Championing Digital Transformation Through Collaboration: Alwyn Thomas
Alwyn Thomas, Head of Data Strategy at the Financial Times, discusses the importance of collaboration and buy-in when embarking on organizational transformation
Data leaders agree that people are key to implementing business transformation projects successfully. The challenge often lies in communicating the vision with employees and fostering collaboration to see that vision through.
Speaking on the latest episode of the Business of Data podcast, Alwyn Thomas, Head of Data Strategy at the Financial Times, says collaboration is fundamental to digital transformation. The people developing a company’s transformation strategy should be talking to those on the ground who’ll be implementing it.
“If the people don’t understand why the process is taking place or why we’ve chosen a specific technology, it creates friction,” Thomas says. “We won’t be moving in the same direction.”
He says speaking to each department in its own language will help everyone understand how the transformation strategy applies to them. The best way to do this, he says, is to first walk in a person’s shoes.
He gives two examples of this: The first is of a data strategist who joined Deliveroo, the food delivery service, and spent a day delivering goods to get a sense of the business challenges. The second is from Thomas’ time at the Bank of Ireland.
“We initiated an undergrad program where the graduates would do one of their cycles with the data team,” he recalls. “They learned where the data’s coming from and to use tools such as Tableau so that, when they finished their rotation, they could join any team and know how to access and use the data.”
“As a data strategist, these are the types of things I should be focusing on – advising departments on a roadmap that will address problems and enable them to make the right decisions moving forward,” he says.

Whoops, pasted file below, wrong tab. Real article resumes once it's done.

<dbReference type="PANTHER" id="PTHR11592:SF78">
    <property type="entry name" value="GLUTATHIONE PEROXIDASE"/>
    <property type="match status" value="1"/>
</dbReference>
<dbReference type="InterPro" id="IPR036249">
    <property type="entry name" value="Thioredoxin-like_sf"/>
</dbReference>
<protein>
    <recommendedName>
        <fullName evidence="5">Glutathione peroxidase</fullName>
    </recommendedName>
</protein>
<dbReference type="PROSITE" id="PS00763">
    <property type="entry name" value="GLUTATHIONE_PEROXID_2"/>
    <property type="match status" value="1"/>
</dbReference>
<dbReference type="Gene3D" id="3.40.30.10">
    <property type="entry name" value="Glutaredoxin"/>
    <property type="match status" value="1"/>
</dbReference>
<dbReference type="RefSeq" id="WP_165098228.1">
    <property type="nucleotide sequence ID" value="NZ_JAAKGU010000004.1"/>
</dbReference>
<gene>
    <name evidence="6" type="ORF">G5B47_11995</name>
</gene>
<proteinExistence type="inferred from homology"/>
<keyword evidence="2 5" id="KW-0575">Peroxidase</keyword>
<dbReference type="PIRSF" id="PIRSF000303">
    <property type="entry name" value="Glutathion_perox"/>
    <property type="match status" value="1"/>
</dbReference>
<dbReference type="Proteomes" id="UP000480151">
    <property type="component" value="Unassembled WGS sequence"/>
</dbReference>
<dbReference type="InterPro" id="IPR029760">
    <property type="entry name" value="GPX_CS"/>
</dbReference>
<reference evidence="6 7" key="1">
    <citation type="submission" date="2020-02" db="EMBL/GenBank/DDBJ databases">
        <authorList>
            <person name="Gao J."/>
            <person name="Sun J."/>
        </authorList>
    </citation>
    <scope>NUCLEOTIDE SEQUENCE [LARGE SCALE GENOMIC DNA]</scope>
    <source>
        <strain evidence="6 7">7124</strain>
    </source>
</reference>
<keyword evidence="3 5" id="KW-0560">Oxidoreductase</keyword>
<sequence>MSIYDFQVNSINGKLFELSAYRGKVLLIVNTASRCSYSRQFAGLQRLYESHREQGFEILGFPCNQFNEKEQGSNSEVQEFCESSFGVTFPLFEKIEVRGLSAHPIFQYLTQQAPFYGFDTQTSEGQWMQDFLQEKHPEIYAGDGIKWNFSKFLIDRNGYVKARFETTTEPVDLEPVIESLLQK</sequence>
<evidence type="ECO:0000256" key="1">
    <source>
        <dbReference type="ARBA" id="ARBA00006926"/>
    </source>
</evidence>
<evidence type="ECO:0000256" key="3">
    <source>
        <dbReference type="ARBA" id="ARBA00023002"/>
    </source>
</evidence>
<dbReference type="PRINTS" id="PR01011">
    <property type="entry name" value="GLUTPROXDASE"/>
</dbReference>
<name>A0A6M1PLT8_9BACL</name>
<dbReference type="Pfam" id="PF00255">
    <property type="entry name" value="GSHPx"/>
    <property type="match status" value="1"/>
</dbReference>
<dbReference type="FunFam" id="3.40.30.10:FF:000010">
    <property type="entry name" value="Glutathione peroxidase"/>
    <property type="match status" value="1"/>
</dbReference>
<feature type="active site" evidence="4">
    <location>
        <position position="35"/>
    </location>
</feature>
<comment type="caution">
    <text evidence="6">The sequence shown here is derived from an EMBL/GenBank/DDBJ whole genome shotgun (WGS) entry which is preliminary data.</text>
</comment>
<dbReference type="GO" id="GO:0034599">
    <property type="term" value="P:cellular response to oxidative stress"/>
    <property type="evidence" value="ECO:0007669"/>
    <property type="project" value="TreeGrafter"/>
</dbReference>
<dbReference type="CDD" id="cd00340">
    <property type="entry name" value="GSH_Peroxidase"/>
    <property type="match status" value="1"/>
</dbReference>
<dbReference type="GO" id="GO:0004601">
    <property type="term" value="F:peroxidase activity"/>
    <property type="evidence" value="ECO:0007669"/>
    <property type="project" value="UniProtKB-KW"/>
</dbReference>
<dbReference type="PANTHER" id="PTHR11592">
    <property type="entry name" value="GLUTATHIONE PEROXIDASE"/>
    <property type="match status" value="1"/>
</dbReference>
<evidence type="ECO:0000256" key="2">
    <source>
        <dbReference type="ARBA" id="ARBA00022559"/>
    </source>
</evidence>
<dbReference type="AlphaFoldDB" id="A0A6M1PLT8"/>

Tech Won’t Solve Every Challenge
Even as someone passionate about technology, Thomas admits that tech won’t solve all the problems organizations face. He says collaboration and breaking down silos is what has helps companies to make connections where none previously existed, resulting in new product offerings.
He mentions, for example, the recent partnership struck between competing data visualization companies Tableau and Looker. The agreement will make visualization and analysis projects more accessible and easier to collaborate on.
“It’s a symbiotic relation between the two and you want that type of relationship between data and other parts of your business,” he concludes. “The innovation is in understanding how we can help make the data available so business can see what’s going on and understand it.”
- Communicate with stakeholders on their level. To establish trust between data and business teams, meet teams on their level and ‘walk in their shoes’
- Tech won’t solve everything. Innovation depends on breaking down organizational silos, as well as data ones
- Focus on business needs. A data strategist’s job is to enable the right decisions and processes for the organization to move forward